How I use Todoist to get stuff done

This guide will help you figure out Todoist and get started in 20 minutes. It's a walkthrough of how I personally use the app to manage my life while keeping stress levels down and dopamine levels up.

Todoist helps me declutter my mind by telling me what I need to do and when. With that taken care of, I'm free to focus my brain cells on solving higher-level creative challenges.

The value of Todoist

Todoist hands me a few high-value tasks each day that I can flow in and out of without feeling rushed or uncertain. I like knowing that if I get these few things done, I'll make myself and others happy, and eventually, it could lead to a life well-lived. Taxes will get paid; important mail won't go missing; my marriage will flourish; family and friends won't feel neglected; the future will look after itself; expectations from work will get exceeded; soul-crushing work will get avoided. You get the idea.

How can you win the time war without feeling overrun and still do the things that matter to you? You might find some answers in the surprisingly simple nine steps that await you below.

My Todoist playbook

Keep in mind this is one of many ways to use Todoist. I personally like this method because it's dead simple yet effective; it's easy to get started and customize as you figure things out.

Step 0: Sign-up for Todoist

If you haven't already, head over to Todoist and sign-up. Starting with their free option, I recommend using your personal Gmail account to create an account. It makes everything much easier later on.

Todoist syncs across all your devices. They have a desktop app, a browser version, and a mobile app. I recommend using the browser version when you're on your laptop and the mobile app for your iPhone or Android.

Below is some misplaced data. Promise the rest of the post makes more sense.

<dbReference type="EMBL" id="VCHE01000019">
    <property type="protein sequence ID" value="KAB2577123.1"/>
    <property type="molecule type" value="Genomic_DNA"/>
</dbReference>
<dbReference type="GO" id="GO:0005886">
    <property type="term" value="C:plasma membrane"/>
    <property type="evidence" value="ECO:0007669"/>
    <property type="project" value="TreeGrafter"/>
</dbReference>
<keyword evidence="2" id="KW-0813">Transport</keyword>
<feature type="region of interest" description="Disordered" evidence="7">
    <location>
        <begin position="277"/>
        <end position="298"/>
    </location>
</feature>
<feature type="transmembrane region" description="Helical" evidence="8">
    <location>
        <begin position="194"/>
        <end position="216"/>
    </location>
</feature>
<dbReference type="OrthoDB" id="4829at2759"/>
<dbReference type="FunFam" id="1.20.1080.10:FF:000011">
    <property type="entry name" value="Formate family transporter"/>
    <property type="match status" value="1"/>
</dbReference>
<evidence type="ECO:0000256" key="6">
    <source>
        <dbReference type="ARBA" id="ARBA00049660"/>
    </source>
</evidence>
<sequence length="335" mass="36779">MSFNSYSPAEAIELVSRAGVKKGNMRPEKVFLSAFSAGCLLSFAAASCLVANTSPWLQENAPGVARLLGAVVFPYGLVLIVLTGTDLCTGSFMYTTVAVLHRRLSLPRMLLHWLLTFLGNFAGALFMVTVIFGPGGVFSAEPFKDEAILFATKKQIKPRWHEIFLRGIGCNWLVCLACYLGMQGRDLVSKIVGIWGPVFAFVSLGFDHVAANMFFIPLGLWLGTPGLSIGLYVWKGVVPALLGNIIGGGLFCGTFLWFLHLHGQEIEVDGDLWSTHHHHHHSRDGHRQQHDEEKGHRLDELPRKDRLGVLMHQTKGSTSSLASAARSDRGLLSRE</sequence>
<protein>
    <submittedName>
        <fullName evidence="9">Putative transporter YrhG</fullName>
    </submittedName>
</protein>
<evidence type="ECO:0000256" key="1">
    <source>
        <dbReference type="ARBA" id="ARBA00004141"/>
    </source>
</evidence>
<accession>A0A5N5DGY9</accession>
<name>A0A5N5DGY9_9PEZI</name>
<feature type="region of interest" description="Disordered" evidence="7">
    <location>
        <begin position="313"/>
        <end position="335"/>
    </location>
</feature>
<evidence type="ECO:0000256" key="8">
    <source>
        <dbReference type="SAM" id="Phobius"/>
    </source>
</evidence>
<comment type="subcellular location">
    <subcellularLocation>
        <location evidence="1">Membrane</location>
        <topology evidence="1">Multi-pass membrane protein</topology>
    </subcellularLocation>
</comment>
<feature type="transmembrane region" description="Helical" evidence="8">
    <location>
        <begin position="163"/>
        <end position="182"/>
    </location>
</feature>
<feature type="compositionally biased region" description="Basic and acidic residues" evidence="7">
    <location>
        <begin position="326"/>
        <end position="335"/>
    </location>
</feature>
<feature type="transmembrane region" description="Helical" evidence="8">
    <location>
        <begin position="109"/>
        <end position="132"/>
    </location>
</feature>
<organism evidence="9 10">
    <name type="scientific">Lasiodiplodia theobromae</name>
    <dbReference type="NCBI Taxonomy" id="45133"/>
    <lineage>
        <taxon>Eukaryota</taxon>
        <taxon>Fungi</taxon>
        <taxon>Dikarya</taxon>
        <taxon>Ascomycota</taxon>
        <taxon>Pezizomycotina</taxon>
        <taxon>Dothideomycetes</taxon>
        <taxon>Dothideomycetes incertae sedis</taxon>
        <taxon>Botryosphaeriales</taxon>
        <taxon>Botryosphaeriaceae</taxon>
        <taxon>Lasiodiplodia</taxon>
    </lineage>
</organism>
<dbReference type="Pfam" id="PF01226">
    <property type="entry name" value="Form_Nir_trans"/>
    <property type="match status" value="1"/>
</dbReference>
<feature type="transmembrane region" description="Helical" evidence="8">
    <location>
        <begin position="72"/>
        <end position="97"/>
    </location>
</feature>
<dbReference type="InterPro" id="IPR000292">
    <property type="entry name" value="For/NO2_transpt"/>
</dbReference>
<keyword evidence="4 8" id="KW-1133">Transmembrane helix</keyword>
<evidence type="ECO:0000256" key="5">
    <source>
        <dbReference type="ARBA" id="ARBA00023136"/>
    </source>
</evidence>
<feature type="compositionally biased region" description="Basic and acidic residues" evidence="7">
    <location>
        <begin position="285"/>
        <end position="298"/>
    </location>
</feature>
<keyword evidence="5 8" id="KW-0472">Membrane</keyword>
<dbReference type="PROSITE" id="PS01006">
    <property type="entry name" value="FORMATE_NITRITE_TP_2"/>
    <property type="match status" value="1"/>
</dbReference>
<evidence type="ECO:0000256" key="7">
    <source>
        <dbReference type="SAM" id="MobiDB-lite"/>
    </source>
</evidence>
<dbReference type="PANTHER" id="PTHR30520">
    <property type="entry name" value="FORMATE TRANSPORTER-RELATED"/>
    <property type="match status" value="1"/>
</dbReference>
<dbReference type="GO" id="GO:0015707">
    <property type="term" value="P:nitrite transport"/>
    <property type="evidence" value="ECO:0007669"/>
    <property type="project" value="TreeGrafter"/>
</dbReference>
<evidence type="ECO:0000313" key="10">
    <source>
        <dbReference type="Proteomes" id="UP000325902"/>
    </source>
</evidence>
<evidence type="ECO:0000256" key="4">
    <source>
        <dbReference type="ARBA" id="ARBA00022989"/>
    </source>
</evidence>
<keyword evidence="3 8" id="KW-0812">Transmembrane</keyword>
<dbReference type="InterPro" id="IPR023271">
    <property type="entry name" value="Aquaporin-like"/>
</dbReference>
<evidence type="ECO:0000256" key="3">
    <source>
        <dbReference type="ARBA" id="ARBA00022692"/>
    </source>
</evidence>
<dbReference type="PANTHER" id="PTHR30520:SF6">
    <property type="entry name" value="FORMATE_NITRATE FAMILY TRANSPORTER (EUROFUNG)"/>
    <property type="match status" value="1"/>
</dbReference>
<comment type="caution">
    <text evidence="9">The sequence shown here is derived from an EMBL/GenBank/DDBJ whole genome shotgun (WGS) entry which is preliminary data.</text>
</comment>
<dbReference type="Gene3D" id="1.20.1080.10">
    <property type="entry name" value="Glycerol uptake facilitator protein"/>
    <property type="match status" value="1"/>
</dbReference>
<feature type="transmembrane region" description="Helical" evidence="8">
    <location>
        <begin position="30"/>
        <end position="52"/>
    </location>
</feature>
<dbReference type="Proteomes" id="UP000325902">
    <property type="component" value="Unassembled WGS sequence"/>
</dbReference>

Tip: I also recommend Todoist's Chrome extension for even quicker access from your laptop browser.

Step 1: Create your first four projects

First, create your two top-level projects: 1) Work and 2) Personal. And, create two sub-projects under Work: A) Priorities and B) Everything else.

Step 2: Enter your Work priorities next

Enter each work priority as a sub-project to your Priorities project. Rank them in order, so you never lose sight of their relative importance. I set my work priorities quarterly, so this rank ordering reflects my plan for the quarter.

Step 3: Everything else

Create the sub-projects under 'Everything else' as shown in the image above. The 'Everything else' project is critical because it helps you protect your priorities. I'll show you how later.

For now, here's what will eventually live in each sub-project as per the image above...

One-off: All the requests you get from other people that do not align with your priorities. To further illustrate, it could be as simple as 'Write birthday greeting for co-worker Shelly.' Or, it could be 'Distribute new performance framework to the team.' Or, 'Send article to the Sales team.'

Agendas: This is one of my favorite folders. I've created sub-projects for each of my regular stakeholders.

Agendas (in no particular order)

Each time an idea pops up that I need to cover in our next 1:1, it goes in their respective project (or folder, same thing). Get it out of your head and into Todoist asap.

Reference: The things I may need to reference again and again, pretty self-explanatory. It could be an email, links, or notes. Yes, Todoist has a few simple ways to integrate with your email, and you can send links to your Todoist (more on that in later steps).

Notes: (Less important) I often have Todoist open while I'm in a meeting to keep my notes all in one place. When needed, here's where they go.

Backlog: Every time I say or think, “that's a good idea but not now,” about an idea, it goes in this project. Super handy when I start planning for next quarter. We used to have a saying at LinkedIn: always be planning!